Tuesday, December 12, 2006

School Vouchers

As Mr. Walberg prepares himself to take office next month, I thought that we could look at one of the issues that he supports: School Vouchers (sometimes called “scholarships” by it's supporters). Public schools get a certain amount of money per student, a school voucher would give the money that would be spent on each student to the parents of those students rather than the school district. This would allow that money to be spent on private school if the parents so choose. This is not a new issue, it has been a hot button issue in this state not that long ago.

The argument for School Vouchers:
  • Parents should be able to choose the school their children attend.
  • Create a “Free Market” in education. Creating an atmosphere in which schools compete would force each school to improve their educational experience in order to attract students and thus funding. Successful schools would improve funding and poor school would be forced to get better or close.
  • Allow lower income students access to private schools.
  • The US university system allows schools to compete and raises the education value of each school.
  • The wealthy are the only ones able to afford the benefits of a private school.

The argument against School Vouchers:
  • School of Choice is possible without School Vouchers (Michigan allows a student to go to a public school of their choosing with certain limitations such as busing).
  • A voucher system would weaken the funding system for public schools.
  • A voucher system would not cover the tuition cost of all private schools.
  • Some private schools worry that if the state funds their school, even indirectly it will demand greater control over what is taught in those schools. They fear that this could also lead to making private schools more like public schools are now.
  • Since private schools are allowed to choose who attends their schools, it would only choose the best students or students with a certain religious belief, making public schools “a dumping ground” for those who do not have good grades and belong to the incorrect religion.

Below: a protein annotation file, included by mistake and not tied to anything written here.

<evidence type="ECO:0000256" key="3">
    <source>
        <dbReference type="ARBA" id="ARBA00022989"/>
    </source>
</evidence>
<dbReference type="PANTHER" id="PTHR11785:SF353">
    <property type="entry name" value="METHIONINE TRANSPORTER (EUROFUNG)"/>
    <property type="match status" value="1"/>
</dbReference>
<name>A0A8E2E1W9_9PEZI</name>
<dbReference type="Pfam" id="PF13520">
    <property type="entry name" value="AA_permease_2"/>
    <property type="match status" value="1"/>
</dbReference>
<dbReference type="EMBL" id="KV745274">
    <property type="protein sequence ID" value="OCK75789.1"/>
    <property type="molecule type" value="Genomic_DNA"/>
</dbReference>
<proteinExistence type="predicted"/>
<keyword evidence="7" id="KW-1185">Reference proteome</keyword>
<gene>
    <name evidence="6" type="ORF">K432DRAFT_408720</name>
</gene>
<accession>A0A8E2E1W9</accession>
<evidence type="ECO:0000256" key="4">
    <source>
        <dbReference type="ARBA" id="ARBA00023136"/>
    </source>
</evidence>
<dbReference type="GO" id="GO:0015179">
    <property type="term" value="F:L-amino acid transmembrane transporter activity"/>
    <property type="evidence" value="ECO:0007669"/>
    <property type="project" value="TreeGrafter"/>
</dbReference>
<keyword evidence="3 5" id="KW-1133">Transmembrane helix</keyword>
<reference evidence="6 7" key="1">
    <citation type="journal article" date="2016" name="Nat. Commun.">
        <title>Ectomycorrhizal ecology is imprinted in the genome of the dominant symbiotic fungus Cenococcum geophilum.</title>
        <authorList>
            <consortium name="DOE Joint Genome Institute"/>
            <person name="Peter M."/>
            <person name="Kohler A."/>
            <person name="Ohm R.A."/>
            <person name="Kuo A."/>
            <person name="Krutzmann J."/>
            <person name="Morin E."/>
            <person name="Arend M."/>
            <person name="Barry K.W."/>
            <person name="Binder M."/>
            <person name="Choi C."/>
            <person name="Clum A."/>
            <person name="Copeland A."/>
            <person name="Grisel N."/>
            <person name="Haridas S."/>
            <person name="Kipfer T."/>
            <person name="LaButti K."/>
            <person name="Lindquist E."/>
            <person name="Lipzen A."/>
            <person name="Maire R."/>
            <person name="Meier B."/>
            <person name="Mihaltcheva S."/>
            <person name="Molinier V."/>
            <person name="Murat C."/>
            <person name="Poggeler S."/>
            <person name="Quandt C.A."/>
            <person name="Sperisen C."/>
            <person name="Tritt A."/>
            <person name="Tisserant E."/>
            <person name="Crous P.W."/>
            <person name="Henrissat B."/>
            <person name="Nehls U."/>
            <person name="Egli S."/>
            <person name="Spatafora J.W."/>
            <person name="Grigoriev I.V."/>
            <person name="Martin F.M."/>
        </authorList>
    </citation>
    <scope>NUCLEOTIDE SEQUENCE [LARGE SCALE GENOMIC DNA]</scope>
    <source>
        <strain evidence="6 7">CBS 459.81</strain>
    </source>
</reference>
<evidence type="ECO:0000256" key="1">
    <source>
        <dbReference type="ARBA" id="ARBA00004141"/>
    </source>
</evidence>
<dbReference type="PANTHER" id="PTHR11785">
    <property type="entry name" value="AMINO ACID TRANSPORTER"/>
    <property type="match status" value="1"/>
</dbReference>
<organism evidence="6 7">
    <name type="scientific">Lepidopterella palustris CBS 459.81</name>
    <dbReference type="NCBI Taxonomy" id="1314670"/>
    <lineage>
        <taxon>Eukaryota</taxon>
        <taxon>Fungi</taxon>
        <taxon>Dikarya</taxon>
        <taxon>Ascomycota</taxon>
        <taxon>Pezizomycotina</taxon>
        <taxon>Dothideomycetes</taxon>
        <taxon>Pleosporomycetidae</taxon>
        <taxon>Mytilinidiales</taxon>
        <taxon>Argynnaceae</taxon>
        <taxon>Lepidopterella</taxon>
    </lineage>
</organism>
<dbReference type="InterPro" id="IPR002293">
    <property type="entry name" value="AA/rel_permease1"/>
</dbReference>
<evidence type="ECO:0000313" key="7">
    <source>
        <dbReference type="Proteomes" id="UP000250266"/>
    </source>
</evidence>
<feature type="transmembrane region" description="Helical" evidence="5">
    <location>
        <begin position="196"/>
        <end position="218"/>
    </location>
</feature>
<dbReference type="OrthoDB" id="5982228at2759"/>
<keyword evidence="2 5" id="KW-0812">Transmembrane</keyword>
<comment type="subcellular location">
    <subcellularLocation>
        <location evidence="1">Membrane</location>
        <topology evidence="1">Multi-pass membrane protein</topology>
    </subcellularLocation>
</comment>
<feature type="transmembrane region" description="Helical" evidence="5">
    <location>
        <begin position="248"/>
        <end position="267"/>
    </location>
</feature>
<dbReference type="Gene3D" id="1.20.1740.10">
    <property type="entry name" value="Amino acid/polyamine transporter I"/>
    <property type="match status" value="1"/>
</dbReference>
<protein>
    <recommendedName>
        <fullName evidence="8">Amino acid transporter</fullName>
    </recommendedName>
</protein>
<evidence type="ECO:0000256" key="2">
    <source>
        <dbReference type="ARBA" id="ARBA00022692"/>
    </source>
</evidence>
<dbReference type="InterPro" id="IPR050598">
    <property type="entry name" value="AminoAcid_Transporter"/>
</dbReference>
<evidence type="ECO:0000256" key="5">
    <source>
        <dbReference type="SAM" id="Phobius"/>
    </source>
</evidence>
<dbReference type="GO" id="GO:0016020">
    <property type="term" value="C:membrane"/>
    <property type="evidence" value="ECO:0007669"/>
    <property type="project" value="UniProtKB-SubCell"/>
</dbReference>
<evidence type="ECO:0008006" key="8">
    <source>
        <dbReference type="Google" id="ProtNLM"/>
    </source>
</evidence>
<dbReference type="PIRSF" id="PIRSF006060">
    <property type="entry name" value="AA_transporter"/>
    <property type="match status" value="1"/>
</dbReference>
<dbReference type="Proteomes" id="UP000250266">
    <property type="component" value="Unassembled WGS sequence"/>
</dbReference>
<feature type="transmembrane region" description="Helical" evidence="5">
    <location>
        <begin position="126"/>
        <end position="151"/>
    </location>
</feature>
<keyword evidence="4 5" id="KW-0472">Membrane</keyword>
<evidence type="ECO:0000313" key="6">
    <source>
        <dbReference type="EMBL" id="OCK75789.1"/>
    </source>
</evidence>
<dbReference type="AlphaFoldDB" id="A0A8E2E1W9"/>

• Could allow for a two-tiered standard for education.
  • Since most private schools are religious, this would mean a tearing down of the wall between church and state.
  • Vouchers are a way around fixing the problems that some public schools face.

Vouchers actually have been implemented in some areas. Some countries have voucher-like programs installed nation wide. Milwaukee, Wisconsin and Cleveland, Ohio are both cities that enacted a voucher program. The Cleveland program was tested in court over the issue of separation of church and state. A federal district court and an appeals court found the program in volatilization of the issue. The Supreme Court however found that in the area the vouchers were enacted there was sufficient choice for parents and that the underlying goal, improving elementary education, was secular one. Florida also tried to enact the Opportunity Scholarship Program, a voucher system. This system was killed by a Supreme Court ruling against it because it found it violated the state's constitution. Also worth noting is that the federal government runs a voucher program for the evacuees of Hurricane Katrina.

Now, any one that has read my blog can probably guess where I stand on this issue; vouchers are a bad idea. That being said, I tried to put my bias aside when writing the arguments both for against above.

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Walberg also supports the idea of giving school vouchers to parents who homeschool their children. I will look for a citation and post it later.
You're right, his children were homeschooled.
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